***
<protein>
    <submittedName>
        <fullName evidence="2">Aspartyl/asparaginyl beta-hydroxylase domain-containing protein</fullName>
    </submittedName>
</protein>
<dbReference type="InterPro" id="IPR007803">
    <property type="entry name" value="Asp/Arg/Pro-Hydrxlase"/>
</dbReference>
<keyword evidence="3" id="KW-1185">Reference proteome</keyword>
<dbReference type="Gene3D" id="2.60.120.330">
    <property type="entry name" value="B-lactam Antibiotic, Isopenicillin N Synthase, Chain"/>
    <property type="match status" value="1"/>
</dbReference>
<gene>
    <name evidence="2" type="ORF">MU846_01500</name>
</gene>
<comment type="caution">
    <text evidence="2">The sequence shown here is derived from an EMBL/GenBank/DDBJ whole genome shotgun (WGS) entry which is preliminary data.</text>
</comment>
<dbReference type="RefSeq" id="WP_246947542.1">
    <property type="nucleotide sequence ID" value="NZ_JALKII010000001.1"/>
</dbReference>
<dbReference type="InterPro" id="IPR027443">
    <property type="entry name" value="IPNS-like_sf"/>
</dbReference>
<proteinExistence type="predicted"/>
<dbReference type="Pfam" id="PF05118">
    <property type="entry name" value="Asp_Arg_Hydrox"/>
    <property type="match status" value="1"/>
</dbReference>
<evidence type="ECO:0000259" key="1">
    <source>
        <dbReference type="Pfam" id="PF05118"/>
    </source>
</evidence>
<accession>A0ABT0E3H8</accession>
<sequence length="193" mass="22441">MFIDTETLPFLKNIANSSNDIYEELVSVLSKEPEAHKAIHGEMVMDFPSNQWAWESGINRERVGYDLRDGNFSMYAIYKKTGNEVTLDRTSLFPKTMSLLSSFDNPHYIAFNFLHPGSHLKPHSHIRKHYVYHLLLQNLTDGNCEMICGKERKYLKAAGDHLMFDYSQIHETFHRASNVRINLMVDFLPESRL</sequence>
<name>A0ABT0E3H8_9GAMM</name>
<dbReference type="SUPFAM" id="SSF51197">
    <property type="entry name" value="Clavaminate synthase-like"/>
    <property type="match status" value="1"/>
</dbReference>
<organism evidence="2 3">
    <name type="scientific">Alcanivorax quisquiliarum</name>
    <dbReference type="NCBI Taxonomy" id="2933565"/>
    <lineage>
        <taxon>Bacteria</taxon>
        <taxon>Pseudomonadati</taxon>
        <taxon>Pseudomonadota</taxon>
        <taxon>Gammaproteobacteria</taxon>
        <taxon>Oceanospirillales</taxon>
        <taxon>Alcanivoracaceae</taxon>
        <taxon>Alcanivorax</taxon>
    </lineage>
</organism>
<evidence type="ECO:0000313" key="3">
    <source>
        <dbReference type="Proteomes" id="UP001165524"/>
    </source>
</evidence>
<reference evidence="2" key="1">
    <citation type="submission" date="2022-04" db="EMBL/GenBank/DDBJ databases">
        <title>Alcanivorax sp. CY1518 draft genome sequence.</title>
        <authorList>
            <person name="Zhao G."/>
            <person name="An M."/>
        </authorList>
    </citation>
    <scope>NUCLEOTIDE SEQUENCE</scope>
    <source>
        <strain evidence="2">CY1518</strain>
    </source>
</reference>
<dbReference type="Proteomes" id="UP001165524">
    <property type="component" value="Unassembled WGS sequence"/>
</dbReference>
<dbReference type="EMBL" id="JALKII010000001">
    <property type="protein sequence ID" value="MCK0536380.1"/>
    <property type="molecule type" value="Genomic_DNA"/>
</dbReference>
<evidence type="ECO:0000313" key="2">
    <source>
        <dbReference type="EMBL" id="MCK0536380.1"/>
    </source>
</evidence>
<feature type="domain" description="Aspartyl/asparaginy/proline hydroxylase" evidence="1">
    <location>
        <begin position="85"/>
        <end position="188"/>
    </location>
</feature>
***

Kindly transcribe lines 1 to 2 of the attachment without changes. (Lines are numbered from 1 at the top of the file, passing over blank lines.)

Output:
<protein>
    <submittedName>